Air Pollution and Human Health in Kolkata, India: A Case Study
AbstractUrban air quality in most megacities has been found to be critical and Kolkata Metropolitan City is no exception to this. An analysis of ambient air quality in Kolkata was done by applying the Exceedance Factor (EF) method, where the presence of listed pollutants’ (RPM, SPM, NO2, and SO2) annual average concentration are classified into four different categories; namely critical, high, moderate, and low pollution. Out of a total of 17 ambient air quality monitoring stations operating in Kolkata, five fall under the critical category, and the remaining 12 locations fall under the high category of NO2 concentration, while for RPM, four record critical, and 13 come under the high pollution category. The causes towards the high concentration of pollutants in the form of NO2 and RPM have been identified in earlier studies as vehicular emission (51.4%), followed by industrial sources (24.5%) and dust particles (21.1%). Later, a health assessment was undertaken with a structured questionnaire at some nearby dispensaries which fall under areas with different ambient air pollution levels. Three dispensaries have been surveyed with 100 participants. It shows that respondents with respiratory diseases (85.1%) have outnumbered waterborne diseases (14.9%) and include acute respiratory infections (ARI) (60%), chronic obstructive pulmonary diseases (COPD) (7.8%), upper track respiratory infection (UTRI) (1.2%), Influenza (12.7%), and acid fast bacillus (AFB) (3.4%). Although the pollution level has been recorded as critical, only 39.3% of the respondents have felt that outdoor (air) pollution has affected their health. View Full-Text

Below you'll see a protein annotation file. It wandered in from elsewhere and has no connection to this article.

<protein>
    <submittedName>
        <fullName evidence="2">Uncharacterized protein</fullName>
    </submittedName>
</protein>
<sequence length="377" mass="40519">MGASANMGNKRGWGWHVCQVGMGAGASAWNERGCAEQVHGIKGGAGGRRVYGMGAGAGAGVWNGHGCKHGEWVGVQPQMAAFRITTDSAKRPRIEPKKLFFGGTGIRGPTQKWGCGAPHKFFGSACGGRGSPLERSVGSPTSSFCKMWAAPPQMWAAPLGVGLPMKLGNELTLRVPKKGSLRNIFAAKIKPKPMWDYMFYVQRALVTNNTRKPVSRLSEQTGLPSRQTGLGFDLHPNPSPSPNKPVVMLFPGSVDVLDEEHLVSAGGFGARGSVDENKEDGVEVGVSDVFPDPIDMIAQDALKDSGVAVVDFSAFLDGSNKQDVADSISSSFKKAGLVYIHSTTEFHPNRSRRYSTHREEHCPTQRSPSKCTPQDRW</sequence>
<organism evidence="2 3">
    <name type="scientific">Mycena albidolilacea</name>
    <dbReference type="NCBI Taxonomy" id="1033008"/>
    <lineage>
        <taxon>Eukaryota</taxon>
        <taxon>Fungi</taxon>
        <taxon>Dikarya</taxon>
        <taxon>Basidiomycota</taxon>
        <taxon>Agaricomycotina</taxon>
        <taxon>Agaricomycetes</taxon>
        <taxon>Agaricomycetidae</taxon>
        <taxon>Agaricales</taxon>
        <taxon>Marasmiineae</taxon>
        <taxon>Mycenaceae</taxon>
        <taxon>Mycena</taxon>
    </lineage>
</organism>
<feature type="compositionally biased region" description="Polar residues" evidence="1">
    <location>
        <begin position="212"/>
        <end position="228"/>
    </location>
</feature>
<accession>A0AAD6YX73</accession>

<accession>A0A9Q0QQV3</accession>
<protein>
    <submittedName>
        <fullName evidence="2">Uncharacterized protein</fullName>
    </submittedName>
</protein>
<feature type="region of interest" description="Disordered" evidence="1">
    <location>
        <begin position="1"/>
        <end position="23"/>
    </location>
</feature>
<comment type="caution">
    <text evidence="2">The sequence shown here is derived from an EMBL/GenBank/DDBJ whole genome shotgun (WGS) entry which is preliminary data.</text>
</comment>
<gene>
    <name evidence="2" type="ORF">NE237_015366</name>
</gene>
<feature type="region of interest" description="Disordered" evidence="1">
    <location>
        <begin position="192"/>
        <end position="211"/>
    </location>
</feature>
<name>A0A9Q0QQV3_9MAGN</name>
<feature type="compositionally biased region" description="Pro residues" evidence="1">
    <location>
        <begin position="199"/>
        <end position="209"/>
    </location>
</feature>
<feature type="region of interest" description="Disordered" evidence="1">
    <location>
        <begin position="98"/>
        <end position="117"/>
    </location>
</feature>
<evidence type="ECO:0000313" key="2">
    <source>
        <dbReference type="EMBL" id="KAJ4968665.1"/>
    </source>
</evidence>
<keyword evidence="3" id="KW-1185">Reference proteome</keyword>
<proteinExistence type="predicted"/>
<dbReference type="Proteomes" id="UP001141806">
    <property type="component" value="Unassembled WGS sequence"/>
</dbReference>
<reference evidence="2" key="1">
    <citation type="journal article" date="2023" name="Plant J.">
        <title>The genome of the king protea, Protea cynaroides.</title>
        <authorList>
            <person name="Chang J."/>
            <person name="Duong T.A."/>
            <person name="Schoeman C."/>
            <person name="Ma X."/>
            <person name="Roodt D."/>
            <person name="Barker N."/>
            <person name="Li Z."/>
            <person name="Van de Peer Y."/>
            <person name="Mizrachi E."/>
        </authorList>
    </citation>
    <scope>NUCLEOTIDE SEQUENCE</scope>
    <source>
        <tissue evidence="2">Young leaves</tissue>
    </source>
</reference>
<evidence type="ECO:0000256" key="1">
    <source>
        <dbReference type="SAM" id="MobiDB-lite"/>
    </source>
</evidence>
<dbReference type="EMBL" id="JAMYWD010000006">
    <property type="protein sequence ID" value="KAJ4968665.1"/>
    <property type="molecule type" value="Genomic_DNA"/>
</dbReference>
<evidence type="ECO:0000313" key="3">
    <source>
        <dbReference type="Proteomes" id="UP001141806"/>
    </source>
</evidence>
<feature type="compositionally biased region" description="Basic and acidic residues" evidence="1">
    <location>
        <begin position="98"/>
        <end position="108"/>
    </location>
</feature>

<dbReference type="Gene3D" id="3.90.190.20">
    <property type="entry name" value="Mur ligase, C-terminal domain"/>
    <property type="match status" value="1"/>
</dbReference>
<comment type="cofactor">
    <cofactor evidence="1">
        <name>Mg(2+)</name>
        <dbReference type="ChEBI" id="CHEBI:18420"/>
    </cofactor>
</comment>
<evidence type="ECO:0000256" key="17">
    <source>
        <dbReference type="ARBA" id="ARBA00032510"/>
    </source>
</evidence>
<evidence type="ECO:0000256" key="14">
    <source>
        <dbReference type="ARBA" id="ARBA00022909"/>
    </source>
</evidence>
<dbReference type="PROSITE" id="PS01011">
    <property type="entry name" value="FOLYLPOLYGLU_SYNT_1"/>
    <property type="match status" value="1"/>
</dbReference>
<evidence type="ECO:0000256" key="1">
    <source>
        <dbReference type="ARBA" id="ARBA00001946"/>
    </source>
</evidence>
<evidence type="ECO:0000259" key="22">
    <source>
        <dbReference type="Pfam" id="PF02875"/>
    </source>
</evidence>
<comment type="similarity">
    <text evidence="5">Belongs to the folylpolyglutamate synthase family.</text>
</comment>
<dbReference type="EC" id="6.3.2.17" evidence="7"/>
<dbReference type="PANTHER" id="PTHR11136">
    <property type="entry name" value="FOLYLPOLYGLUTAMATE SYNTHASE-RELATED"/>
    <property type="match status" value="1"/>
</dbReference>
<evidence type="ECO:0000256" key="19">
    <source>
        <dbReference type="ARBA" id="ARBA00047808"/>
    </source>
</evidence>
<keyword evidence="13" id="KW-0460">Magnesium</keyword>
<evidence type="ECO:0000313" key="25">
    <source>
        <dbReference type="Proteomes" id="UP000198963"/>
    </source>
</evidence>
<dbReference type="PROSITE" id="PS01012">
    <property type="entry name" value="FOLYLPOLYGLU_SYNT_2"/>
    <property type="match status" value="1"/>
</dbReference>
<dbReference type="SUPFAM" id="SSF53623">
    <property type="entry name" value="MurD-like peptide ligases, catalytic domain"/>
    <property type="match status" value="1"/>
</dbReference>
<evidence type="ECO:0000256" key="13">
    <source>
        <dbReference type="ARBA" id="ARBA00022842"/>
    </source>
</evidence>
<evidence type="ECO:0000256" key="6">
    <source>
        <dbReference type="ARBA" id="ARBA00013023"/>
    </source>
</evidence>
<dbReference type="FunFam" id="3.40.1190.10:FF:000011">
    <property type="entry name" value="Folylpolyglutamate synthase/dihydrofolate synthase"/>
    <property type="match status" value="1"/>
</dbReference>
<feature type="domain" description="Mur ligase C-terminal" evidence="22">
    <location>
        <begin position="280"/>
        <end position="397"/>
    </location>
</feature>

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Haque, M.S.; Singh, R.B. Air Pollution and Human Health in Kolkata, India: A Case Study. Climate 2017, 5, 77.
Haque MS, Singh RB. Air Pollution and Human Health in Kolkata, India: A Case Study. Climate. 2017; 5(4):77.Chicago/Turabian Style
Haque, Md. S.; Singh, R. B. 2017. "Air Pollution and Human Health in Kolkata, India: A Case Study." Climate 5, no. 4: 77.
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